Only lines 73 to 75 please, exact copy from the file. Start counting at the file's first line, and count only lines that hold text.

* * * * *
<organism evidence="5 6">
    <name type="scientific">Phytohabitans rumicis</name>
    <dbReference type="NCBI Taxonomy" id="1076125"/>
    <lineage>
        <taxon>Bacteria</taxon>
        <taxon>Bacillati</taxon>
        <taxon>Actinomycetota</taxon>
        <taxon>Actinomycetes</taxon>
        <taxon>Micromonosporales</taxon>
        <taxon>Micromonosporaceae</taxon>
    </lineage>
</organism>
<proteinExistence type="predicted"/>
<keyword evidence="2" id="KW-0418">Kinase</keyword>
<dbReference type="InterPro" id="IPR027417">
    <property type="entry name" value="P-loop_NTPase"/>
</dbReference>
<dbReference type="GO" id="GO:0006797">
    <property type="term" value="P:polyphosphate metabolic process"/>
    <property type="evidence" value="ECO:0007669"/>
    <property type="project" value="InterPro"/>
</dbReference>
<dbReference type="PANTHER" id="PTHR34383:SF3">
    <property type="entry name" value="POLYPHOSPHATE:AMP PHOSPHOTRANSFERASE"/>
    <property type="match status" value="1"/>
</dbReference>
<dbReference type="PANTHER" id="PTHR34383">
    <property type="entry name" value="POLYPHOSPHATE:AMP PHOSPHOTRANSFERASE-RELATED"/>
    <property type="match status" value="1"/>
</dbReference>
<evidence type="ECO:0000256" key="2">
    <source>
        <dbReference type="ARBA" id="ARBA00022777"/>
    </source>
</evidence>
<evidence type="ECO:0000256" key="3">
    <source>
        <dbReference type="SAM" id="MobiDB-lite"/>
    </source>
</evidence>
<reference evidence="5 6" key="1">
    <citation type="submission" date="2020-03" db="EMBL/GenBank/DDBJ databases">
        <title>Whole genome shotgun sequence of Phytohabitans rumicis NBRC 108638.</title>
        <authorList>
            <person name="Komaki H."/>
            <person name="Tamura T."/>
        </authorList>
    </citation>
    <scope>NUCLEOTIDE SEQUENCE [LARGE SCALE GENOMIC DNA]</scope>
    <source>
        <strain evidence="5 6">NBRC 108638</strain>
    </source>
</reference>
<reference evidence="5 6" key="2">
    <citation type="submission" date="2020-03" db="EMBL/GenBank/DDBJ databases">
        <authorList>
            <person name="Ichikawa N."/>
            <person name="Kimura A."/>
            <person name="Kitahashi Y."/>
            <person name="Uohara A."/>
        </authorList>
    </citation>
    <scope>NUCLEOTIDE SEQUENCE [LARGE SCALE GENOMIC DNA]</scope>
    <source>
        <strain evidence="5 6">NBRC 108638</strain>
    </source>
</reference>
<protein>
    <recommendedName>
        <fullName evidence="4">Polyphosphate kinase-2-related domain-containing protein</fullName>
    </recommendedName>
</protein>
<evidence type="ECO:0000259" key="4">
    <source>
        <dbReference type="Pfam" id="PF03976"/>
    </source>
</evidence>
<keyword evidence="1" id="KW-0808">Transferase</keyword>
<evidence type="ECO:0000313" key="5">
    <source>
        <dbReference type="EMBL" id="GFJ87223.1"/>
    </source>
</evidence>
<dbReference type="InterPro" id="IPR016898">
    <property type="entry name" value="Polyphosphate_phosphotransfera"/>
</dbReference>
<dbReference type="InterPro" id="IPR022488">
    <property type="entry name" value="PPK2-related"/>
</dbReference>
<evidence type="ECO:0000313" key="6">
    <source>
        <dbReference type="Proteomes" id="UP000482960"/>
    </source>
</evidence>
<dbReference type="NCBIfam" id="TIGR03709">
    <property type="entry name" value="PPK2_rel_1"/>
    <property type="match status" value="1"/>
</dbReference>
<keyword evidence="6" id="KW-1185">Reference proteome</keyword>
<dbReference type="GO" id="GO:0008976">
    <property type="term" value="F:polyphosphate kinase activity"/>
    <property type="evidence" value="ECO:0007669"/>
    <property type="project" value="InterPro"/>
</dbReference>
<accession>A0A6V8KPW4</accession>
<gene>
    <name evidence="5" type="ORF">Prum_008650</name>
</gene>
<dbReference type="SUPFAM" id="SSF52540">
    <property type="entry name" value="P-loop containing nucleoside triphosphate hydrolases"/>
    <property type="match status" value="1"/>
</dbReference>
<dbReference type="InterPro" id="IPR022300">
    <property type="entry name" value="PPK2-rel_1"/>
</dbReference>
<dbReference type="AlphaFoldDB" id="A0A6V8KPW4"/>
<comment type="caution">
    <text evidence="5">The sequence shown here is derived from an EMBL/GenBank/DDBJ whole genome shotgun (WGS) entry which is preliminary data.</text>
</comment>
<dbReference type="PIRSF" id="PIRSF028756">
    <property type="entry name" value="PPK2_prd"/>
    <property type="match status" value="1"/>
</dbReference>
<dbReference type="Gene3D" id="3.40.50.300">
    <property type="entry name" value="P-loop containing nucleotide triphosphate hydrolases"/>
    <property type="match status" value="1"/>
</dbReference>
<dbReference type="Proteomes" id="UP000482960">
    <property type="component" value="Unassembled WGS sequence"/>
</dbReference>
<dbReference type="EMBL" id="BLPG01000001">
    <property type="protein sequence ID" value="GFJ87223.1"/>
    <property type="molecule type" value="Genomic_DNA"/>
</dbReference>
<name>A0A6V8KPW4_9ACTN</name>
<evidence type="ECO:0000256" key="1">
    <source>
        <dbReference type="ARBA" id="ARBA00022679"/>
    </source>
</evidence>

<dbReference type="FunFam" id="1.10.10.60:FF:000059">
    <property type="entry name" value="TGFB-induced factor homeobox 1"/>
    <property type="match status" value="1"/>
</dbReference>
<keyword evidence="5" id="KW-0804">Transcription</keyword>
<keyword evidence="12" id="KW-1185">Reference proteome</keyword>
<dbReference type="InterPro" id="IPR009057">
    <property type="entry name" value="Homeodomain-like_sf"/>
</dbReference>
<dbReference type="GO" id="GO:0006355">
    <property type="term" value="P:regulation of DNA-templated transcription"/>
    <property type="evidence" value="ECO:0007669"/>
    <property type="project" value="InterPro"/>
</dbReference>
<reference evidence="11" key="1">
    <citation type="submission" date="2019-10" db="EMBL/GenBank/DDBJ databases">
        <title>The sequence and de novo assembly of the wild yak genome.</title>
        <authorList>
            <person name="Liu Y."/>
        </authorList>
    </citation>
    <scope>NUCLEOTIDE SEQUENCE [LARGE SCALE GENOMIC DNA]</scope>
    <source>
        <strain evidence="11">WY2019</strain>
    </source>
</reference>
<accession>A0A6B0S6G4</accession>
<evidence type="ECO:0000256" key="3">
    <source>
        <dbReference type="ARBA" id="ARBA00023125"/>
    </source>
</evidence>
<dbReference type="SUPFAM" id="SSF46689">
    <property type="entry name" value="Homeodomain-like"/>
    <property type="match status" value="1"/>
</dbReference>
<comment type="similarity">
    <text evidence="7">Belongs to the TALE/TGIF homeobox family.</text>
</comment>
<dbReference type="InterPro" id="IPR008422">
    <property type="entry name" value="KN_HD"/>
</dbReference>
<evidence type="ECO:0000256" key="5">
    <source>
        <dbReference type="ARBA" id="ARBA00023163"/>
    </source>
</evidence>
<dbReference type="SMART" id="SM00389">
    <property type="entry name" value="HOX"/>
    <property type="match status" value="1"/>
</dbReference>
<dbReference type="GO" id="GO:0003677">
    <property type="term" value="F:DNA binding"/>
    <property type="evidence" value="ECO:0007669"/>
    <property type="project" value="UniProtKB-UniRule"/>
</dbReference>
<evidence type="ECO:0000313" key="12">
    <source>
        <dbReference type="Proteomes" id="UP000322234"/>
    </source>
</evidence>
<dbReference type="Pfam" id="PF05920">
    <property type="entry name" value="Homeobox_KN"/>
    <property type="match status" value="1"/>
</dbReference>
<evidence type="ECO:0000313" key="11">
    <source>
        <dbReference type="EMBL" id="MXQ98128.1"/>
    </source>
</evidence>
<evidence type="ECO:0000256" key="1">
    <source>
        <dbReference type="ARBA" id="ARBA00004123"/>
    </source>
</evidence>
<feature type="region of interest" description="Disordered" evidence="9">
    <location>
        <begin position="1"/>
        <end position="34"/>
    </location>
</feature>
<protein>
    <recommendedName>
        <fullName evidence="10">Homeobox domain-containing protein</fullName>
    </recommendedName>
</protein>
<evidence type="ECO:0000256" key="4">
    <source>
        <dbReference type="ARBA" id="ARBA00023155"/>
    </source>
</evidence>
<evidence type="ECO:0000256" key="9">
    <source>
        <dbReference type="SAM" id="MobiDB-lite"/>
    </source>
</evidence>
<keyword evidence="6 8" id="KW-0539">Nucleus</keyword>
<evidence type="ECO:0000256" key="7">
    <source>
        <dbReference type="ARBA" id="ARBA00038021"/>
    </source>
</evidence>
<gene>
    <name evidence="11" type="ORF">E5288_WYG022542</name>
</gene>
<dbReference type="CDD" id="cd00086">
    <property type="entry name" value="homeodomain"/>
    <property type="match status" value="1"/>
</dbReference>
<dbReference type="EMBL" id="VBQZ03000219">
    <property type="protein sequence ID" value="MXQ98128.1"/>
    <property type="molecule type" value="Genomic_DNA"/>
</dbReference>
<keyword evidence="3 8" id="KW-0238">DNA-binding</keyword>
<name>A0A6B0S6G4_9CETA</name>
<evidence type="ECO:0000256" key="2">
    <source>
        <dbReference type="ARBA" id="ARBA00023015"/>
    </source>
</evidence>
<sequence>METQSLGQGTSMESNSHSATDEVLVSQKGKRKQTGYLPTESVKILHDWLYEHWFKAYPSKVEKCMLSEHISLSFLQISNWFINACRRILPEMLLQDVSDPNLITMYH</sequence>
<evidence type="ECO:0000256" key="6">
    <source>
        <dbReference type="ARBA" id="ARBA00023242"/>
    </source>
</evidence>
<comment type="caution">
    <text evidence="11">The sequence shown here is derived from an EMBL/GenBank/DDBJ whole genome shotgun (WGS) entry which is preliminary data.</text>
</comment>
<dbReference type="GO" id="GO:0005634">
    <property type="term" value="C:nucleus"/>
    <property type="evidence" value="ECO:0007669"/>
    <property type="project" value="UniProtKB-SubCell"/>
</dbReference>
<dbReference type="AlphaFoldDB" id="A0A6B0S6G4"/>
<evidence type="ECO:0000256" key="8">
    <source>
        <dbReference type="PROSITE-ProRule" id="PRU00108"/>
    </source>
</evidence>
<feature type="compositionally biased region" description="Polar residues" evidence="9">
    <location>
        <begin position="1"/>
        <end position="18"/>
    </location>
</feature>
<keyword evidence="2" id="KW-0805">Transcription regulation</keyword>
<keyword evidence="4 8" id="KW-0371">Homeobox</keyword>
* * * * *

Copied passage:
<evidence type="ECO:0000259" key="4">
    <source>
        <dbReference type="Pfam" id="PF03976"/>